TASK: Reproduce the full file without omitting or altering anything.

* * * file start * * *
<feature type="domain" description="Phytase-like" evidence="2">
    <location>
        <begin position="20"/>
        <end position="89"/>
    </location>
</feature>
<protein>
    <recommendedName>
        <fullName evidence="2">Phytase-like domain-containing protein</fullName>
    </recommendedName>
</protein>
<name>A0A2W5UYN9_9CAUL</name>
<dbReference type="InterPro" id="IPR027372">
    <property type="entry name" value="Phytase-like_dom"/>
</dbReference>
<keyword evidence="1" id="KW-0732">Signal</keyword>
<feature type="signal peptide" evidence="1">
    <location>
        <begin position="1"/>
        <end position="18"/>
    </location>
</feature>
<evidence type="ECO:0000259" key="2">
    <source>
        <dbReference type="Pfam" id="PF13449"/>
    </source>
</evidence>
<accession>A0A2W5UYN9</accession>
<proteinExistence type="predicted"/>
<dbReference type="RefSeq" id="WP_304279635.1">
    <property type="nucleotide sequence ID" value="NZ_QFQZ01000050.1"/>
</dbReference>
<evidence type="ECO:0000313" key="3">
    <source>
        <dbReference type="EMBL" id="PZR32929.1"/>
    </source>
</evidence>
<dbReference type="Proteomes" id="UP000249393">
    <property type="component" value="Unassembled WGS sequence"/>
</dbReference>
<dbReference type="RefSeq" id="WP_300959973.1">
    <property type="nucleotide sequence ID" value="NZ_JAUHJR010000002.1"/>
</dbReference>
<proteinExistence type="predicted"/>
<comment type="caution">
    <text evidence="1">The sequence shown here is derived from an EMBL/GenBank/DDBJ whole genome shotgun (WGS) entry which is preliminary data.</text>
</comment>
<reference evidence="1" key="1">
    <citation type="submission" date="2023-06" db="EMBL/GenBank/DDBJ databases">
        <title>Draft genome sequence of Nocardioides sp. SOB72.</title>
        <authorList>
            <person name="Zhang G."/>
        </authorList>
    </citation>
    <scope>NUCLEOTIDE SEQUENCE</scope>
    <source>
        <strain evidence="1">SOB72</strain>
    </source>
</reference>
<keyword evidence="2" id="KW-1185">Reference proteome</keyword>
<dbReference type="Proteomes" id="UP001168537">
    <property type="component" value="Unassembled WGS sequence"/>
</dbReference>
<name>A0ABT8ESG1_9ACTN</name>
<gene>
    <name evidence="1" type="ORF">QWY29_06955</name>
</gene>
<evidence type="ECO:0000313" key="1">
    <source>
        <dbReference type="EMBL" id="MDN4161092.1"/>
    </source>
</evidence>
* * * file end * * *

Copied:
<feature type="domain" description="Phytase-like" evidence="2">
    <location>
        <begin position="20"/>
        <end position="89"/>
    </location>
</feature>
<protein>
    <recommendedName>
        <fullName evidence="2">Phytase-like domain-containing protein</fullName>
    </recommendedName>
</protein>
<name>A0A2W5UYN9_9CAUL</name>
<dbReference type="InterPro" id="IPR027372">
    <property type="entry name" value="Phytase-like_dom"/>
</dbReference>
<keyword evidence="1" id="KW-0732">Signal</keyword>
<feature type="signal peptide" evidence="1">
    <location>
        <begin position="1"/>
        <end position="18"/>
    </location>
</feature>
<evidence type="ECO:0000259" key="2">
    <source>
        <dbReference type="Pfam" id="PF13449"/>
    </source>
</evidence>
<accession>A0A2W5UYN9</accession>
<proteinExistence type="predicted"/>
<dbReference type="RefSeq" id="WP_304279635.1">
    <property type="nucleotide sequence ID" value="NZ_QFQZ01000050.1"/>
</dbReference>
<evidence type="ECO:0000313" key="3">
    <source>
        <dbReference type="EMBL" id="PZR32929.1"/>
    </source>
</evidence>
<dbReference type="Proteomes" id="UP000249393">
    <property type="component" value="Unassembled WGS sequence"/>
</dbReference>
<dbReference type="RefSeq" id="WP_300959973.1">
    <property type="nucleotide sequence ID" value="NZ_JAUHJR010000002.1"/>
</dbReference>
<proteinExistence type="predicted"/>
<comment type="caution">
    <text evidence="1">The sequence shown here is derived from an EMBL/GenBank/DDBJ whole genome shotgun (WGS) entry which is preliminary data.</text>
</comment>
<reference evidence="1" key="1">
    <citation type="submission" date="2023-06" db="EMBL/GenBank/DDBJ databases">
        <title>Draft genome sequence of Nocardioides sp. SOB72.</title>
        <authorList>
            <person name="Zhang G."/>
        </authorList>
    </citation>
    <scope>NUCLEOTIDE SEQUENCE</scope>
    <source>
        <strain evidence="1">SOB72</strain>
    </source>
</reference>
<keyword evidence="2" id="KW-1185">Reference proteome</keyword>
<dbReference type="Proteomes" id="UP001168537">
    <property type="component" value="Unassembled WGS sequence"/>
</dbReference>
<name>A0ABT8ESG1_9ACTN</name>
<gene>
    <name evidence="1" type="ORF">QWY29_06955</name>
</gene>
<evidence type="ECO:0000313" key="1">
    <source>
        <dbReference type="EMBL" id="MDN4161092.1"/>
    </source>
</evidence>